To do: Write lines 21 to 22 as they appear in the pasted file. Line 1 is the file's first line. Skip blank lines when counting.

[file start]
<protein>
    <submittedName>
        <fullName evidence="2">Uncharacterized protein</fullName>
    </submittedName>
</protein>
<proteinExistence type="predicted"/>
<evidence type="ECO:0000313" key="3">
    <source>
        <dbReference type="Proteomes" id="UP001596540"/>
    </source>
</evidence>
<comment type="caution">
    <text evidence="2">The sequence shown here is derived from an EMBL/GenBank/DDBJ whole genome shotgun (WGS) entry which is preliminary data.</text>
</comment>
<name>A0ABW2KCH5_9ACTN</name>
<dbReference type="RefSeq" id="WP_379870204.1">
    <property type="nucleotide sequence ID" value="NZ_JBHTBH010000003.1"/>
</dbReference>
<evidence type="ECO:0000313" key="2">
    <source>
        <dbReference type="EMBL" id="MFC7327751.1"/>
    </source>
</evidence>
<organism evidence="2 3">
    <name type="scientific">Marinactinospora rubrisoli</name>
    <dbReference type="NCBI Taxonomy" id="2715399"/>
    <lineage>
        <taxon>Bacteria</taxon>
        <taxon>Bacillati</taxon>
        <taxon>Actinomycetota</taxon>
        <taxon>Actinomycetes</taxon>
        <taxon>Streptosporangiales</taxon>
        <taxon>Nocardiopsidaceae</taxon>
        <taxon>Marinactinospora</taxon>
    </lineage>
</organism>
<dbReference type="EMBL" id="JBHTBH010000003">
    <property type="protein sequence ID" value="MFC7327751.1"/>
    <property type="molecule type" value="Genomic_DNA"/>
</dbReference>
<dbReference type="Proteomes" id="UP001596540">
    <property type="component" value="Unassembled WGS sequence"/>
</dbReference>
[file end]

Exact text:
        <dbReference type="EMBL" id="MFC7327751.1"/>
    </source>